Kyrgyzstan: The Gold Mine Reports Bishkek Doesn’t Want You to See
A state commission in Kyrgyzstan has used claims of environmental damage at the country’s largest, most lucrative gold mine, Kumtor, to argue for a new agreement with the company operating the mine, Toronto-based Centerra Gold, and to fine Centerra almost half a billion dollars.
Economics Minister Temir Sariev, who headed the commission, says he has evidence, including two reports by European scientists, that the mine is inflicting “colossal damage” on the environment.
But, until now, hardly anyone in Kyrgyzstan has seen those scientists’ supposedly damning reports.
In December and February the commission, acting, respectively, through two state agencies – the State Inspectorate for Environmental and Technical Safety (SIETS) and the State Agency for Environmental Protection and Forestry (SAEPF) – fined Centerra approximately $467 million for alleged environmental damages, waste disposal and water treatment violations dating back to 1996. Centerra calls the claims “exaggerated or without merit.”
In its report for the state commission, SIETS said discharge from Kumtor is a "serious contamination threat" leading to "irreversible environmental impact on water resources."
Yet the two independent environmental audits Sariev commissioned, carried out by Slovene and German researchers last fall, found nothing unusual in Kumtor’s discharge. The Slovenes said water samples do not “indicate an environmental pollution or contamination situation.” The Germans said cyanide (used in the gold milling process) and heavy metals in Kumtor effluent “are significantly below the limit values of the German Ordinance on Waste Water.”
Basically, the reports – which EurasiaNet.org has seen – do not support the state commission’s environmental claims.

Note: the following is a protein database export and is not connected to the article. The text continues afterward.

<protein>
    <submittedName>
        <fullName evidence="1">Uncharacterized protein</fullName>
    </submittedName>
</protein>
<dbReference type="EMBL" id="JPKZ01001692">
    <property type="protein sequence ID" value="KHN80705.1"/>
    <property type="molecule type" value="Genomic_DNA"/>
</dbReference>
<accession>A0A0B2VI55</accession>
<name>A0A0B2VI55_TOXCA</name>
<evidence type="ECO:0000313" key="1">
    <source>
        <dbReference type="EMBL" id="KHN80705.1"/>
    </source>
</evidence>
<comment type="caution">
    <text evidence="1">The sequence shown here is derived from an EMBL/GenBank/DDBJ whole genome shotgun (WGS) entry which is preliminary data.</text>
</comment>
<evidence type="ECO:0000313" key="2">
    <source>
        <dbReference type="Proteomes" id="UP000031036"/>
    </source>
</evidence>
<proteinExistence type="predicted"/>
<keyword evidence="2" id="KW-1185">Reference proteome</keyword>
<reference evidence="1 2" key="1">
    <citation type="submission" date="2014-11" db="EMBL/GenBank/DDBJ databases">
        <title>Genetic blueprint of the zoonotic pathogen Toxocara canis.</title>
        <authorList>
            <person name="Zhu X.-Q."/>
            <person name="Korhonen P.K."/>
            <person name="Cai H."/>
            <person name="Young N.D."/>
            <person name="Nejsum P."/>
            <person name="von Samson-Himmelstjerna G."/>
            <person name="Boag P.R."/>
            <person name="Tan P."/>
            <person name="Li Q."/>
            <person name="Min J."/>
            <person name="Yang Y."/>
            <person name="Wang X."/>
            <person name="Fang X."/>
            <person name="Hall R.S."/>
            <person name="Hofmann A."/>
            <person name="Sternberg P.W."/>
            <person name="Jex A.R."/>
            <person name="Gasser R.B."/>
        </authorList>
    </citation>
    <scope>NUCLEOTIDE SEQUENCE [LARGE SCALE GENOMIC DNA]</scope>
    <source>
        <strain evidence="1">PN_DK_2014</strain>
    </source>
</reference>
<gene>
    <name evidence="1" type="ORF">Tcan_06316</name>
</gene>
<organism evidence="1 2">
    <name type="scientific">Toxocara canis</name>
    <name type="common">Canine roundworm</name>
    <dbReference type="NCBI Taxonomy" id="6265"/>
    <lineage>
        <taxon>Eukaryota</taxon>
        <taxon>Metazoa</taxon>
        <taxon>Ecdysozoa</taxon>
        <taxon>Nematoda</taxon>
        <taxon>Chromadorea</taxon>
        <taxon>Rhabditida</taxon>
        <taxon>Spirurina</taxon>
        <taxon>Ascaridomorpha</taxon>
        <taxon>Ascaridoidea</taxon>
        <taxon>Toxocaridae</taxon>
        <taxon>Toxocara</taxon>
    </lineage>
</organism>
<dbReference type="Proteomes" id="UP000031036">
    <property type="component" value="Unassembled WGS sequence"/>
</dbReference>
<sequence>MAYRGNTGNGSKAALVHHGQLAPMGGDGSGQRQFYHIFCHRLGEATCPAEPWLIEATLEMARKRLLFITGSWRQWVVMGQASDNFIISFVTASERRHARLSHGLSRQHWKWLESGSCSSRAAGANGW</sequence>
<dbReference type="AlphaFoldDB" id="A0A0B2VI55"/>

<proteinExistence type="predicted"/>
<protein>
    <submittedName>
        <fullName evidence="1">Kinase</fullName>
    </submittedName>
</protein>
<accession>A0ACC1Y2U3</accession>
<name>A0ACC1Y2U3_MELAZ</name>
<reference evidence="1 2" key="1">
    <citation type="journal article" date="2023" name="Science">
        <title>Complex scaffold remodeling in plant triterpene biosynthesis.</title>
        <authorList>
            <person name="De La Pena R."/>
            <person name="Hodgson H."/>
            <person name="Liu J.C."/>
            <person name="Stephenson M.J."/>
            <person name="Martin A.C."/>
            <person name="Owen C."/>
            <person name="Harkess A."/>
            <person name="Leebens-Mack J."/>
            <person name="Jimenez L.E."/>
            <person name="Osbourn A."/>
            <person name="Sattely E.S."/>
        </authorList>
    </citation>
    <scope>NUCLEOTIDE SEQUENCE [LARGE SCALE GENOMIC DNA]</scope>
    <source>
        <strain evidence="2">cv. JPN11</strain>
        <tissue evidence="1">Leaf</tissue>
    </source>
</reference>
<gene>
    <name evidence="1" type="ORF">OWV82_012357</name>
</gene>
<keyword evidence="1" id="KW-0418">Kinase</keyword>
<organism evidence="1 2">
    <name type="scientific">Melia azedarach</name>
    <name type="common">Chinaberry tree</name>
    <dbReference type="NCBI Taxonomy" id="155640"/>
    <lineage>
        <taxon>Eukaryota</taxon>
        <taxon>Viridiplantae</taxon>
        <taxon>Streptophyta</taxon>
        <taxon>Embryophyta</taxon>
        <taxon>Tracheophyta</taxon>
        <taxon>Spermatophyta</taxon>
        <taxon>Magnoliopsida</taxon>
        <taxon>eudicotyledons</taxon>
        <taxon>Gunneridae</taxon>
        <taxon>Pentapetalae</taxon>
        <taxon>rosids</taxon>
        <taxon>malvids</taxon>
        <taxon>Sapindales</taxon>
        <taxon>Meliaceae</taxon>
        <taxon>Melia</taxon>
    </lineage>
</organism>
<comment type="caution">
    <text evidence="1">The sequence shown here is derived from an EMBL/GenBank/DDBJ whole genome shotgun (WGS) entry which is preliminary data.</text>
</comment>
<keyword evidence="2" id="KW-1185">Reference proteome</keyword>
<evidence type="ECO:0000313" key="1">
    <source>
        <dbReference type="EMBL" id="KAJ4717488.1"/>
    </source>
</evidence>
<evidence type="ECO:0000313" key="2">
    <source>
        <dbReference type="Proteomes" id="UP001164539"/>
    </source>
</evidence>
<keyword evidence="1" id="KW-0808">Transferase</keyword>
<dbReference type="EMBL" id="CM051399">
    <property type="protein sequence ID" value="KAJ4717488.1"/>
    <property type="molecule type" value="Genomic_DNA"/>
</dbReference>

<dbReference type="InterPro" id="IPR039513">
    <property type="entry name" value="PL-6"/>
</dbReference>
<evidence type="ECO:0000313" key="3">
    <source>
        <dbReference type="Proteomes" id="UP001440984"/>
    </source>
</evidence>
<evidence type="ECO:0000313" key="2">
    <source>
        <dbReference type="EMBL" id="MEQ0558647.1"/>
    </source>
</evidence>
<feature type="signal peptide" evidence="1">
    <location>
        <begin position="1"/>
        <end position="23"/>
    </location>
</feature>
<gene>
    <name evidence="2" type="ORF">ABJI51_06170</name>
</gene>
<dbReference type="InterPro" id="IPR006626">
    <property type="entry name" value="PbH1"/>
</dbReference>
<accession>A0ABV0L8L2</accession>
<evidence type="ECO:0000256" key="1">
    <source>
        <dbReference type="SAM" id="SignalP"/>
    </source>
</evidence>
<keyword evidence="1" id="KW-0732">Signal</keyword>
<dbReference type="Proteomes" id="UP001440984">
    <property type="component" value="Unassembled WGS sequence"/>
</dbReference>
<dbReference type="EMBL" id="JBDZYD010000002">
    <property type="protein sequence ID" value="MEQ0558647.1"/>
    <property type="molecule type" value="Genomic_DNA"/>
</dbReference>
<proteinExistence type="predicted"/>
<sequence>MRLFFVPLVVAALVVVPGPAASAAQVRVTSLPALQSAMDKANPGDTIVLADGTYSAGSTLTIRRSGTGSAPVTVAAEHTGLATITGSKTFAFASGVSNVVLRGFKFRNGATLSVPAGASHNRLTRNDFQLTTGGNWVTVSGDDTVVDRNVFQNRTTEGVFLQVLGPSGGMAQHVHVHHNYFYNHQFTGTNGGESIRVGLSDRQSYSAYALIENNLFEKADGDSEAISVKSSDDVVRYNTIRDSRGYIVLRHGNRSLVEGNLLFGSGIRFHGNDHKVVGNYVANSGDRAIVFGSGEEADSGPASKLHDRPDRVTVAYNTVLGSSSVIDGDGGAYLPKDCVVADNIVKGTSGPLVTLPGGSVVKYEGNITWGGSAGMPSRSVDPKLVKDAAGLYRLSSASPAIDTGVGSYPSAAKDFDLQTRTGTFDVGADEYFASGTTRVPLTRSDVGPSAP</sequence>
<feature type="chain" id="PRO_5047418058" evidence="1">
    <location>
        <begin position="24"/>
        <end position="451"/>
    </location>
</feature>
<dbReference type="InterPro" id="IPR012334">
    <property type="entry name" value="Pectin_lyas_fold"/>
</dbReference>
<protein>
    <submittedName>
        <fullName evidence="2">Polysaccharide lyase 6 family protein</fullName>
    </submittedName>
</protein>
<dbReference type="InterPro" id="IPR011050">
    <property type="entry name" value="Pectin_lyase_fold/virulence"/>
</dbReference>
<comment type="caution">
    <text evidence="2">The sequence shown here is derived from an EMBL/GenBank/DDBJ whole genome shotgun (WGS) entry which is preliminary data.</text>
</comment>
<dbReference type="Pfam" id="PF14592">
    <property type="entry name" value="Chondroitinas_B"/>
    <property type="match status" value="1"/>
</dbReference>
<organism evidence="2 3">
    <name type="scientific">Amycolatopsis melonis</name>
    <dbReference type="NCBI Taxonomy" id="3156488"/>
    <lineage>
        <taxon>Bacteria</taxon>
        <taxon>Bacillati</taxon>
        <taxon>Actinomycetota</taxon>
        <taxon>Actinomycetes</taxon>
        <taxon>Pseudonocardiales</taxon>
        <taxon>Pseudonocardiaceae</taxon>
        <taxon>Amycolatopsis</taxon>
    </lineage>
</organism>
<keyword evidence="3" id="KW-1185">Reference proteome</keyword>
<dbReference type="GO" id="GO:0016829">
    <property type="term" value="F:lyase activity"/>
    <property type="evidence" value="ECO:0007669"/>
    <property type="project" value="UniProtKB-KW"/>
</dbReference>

Sariev told me the reports are available on the Economics Ministry’s website, together with the commission’s report. When I could not find them on the site, his office repeatedly promised to share them. After weeks of requests, Sariev has still not shared. SIETS gave me nine pages of tables without interpretation – enough to confirm the reports I have, which together total almost 100 pages, are authentic – but refused to provide more information.
Allegations of environmental misconduct have dogged the Kumtor gold mine almost since operations there began in 1997. There have been real problems, such as a 1998 cyanide spill into the Barskoon River. And there’ve been a lot of accusations and conjecture.
Are Sariev’s claims merited? Judge for yourself. Below are the two reports’ executive summaries reprinted in their entirety.
The Institute for Environmental Hygiene and Toxicology in Gelsenkirchen, Germany, submitted its findings to the Kyrgyz government on November 29:
The objective of the present study was to collect and to analyse samples of surface water, waste water, sediment, landfill and sludge that were collected at selected sampling locations inside and outside the area of the Kumtor Gold Mine in October 2012.
Sampling and analyses were performed by independent experts from Germany according to current guidelines and standard procedures established in the European Union and in Germany. The samples of water, waste water, sediment and landfill were analysed for the following parameters: antimony, arsenic, barium, cadmium, copper, chromium, cobalt, iron, lead, manganese, mercury, molybdenum, nickel, selenium, silver, thallium, vanadium, zinc, total and free cyanide, sulfate, nitrate, ammonia, boron, fluoride and chloride. Regarding the samples of sediment, landfill and sludge the aforementioned parameters were measured in the dried solid material as well as in the aqueous eluates.